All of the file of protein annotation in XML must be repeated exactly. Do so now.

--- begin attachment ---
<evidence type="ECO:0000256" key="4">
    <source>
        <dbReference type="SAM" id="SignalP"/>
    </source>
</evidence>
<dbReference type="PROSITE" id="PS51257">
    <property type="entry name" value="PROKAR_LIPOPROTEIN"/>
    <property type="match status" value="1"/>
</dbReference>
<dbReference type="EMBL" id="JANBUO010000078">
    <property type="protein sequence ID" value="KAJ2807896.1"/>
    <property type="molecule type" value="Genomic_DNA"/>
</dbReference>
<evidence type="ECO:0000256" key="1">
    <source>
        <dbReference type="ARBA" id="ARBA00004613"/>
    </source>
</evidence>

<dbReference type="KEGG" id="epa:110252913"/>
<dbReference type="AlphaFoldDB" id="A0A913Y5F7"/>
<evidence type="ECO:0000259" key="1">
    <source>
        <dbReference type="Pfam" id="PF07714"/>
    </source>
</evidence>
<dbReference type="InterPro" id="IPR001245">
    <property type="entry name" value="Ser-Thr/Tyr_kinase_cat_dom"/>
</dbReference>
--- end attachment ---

<evidence type="ECO:0000256" key="4">
    <source>
        <dbReference type="SAM" id="SignalP"/>
    </source>
</evidence>
<dbReference type="PROSITE" id="PS51257">
    <property type="entry name" value="PROKAR_LIPOPROTEIN"/>
    <property type="match status" value="1"/>
</dbReference>
<dbReference type="EMBL" id="JANBUO010000078">
    <property type="protein sequence ID" value="KAJ2807896.1"/>
    <property type="molecule type" value="Genomic_DNA"/>
</dbReference>
<evidence type="ECO:0000256" key="1">
    <source>
        <dbReference type="ARBA" id="ARBA00004613"/>
    </source>
</evidence>

<dbReference type="KEGG" id="epa:110252913"/>
<dbReference type="AlphaFoldDB" id="A0A913Y5F7"/>
<evidence type="ECO:0000259" key="1">
    <source>
        <dbReference type="Pfam" id="PF07714"/>
    </source>
</evidence>
<dbReference type="InterPro" id="IPR001245">
    <property type="entry name" value="Ser-Thr/Tyr_kinase_cat_dom"/>
</dbReference>